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Schematic of a Cytomegalovirus
Icosahedral capsid of an Adenovirus
For the leaf bug, see Miridae.

A capsid is the protein shell of a virus. It consists of several oligomeric structural subunits made of protein called protomers. The observable 3-dimensional morphological subunits, which may or may not correspond to individual proteins, are called capsomeres. The capsid encloses the genetic material of the virus.

Capsids are broadly classified according to their structure. The majority of viruses have capsids with either helical or icosahedral structure. Some viruses, such as bacteriophages, have developed more complicated structures. The icosahedral shape, which has 20 equilateral triangular faces, approximates a sphere, while the helical shape is cylindrical.[1] The capsid faces may consist of one or more proteins. For example, the foot-and-mouth disease virus capsid has faces consisting of three proteins named VP1-3.[2]

Some viruses are enveloped, meaning that the capsid is coated with a lipid membrane known as the viral envelope. The envelope is acquired by the capsid from an intracellular membrane in the virus' host; some examples would include the inner nuclear membrane, the golgi membrane, or the cell's outer membrane.[3]

Once the virus has infected the cell, it will start replicating itself, using the mechanisms of the infected host cell. During this process, new capsid subunits are synthesized according to the genetic material of the virus, using the protein biosynthesis mechanism of the cell. During the assembly process, a portal subunit is assembled at one vertex of the capsid. Through this portal, viral DNA or RNA is transported into the capsid.[4] The structure and assembly of the herpes virus capsid portal protein has been imaged via cryo-electron microscopy.[5]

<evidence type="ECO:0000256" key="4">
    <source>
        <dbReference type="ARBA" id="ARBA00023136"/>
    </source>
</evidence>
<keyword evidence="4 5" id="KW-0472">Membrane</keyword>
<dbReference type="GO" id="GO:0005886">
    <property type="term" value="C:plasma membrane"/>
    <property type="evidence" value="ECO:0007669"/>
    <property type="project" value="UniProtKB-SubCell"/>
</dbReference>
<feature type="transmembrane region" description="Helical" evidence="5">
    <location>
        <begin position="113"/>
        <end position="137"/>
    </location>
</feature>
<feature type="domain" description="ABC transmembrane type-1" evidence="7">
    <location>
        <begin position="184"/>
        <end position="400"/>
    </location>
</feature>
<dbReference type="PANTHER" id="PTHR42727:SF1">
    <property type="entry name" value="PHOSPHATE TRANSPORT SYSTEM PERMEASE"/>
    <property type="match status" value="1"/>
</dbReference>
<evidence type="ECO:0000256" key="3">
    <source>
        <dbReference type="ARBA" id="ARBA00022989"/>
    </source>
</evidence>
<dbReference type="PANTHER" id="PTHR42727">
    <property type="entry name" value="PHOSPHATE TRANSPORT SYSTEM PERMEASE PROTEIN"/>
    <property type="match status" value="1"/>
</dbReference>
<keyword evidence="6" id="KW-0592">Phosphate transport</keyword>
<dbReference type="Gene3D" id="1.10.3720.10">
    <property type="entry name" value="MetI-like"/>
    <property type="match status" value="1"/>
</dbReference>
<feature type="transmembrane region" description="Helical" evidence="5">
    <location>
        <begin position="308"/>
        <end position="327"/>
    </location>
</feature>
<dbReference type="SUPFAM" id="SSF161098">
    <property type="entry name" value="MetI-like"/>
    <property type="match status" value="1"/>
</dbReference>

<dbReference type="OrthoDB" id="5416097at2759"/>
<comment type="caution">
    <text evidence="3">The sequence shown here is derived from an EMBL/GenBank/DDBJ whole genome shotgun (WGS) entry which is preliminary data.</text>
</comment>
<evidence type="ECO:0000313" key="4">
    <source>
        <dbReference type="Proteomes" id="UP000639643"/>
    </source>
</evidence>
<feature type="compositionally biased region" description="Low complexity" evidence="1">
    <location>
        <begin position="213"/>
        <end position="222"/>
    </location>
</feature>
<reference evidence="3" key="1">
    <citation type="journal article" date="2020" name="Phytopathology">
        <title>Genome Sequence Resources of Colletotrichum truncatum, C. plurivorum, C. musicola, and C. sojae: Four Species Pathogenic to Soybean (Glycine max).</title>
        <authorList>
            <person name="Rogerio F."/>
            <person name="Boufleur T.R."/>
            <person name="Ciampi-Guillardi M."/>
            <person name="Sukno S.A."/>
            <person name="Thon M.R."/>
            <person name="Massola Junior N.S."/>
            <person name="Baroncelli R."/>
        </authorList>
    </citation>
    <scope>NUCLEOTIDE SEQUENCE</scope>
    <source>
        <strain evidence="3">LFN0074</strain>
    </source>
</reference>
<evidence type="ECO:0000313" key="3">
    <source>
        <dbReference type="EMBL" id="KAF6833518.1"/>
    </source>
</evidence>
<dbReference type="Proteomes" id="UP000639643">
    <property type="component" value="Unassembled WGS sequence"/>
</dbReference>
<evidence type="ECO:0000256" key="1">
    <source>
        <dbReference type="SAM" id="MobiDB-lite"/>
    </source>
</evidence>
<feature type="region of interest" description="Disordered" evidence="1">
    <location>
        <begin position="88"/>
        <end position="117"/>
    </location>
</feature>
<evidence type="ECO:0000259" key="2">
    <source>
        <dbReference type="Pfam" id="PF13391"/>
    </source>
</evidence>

It is this capsid or protein shell which makes protective vaccines a possibility. Structural analyses of major capsid protein (MCP) architectures have been used to categorise viruses into families. For example, the bacteriophage PRD1, Paramecium bursaria Chlorella algal virus, and mammalian adenovirus have been placed in the same family.[6]

References

  1. ^ Branden, Carl and Tooze, John (1991). Introduction to Protein Structure. New York: Garland. pp. 161–162. ISBN 0-8153-0270-3.  
  2. ^ "Virus Structure (web-books.com)". http://www.web-books.com/MoBio/Free/Ch1E1.htm.  
  3. ^ Alberts, Bruce; Bray, Dennis; Lewis, Julian; Raff, Martin; Roberts, Keith; Watson, James D. (1994). Molecular Biology of the Cell (4 ed.). pp. 280.  
  4. ^ Newcomb WW, Homa FL, Brown JC (August 2005). "Involvement of the portal at an early step in herpes simplex virus capsid assembly". Journal of Virology 79 (16): 10540–6. doi:10.1128/JVI.79.16.10540-10546.2005. PMID 16051846.  
  5. ^ Cardone G, Winkler DC, Trus BL, Cheng N, Heuser JE, Newcomb WW, Brown JC, Steven AC (2007-05-10). "Visualization of the herpes simplex virus portal in situ by cryo-electron tomography". Virology 361 (2): 426–34. doi:10.1016/j.virol.2006.10.047. PMID 17188319.  
  6. ^ Khayat et al. classified Sulfolobus turreted icosahedral virus (STIV) and Laurinmäki et al. classified bacteriophage Bam35 - Proc. Natl. Acad. Sci. U.S.A. 103, 3669 (2006); 102, 18944 (2005); Structure 13, 1819 (2005)
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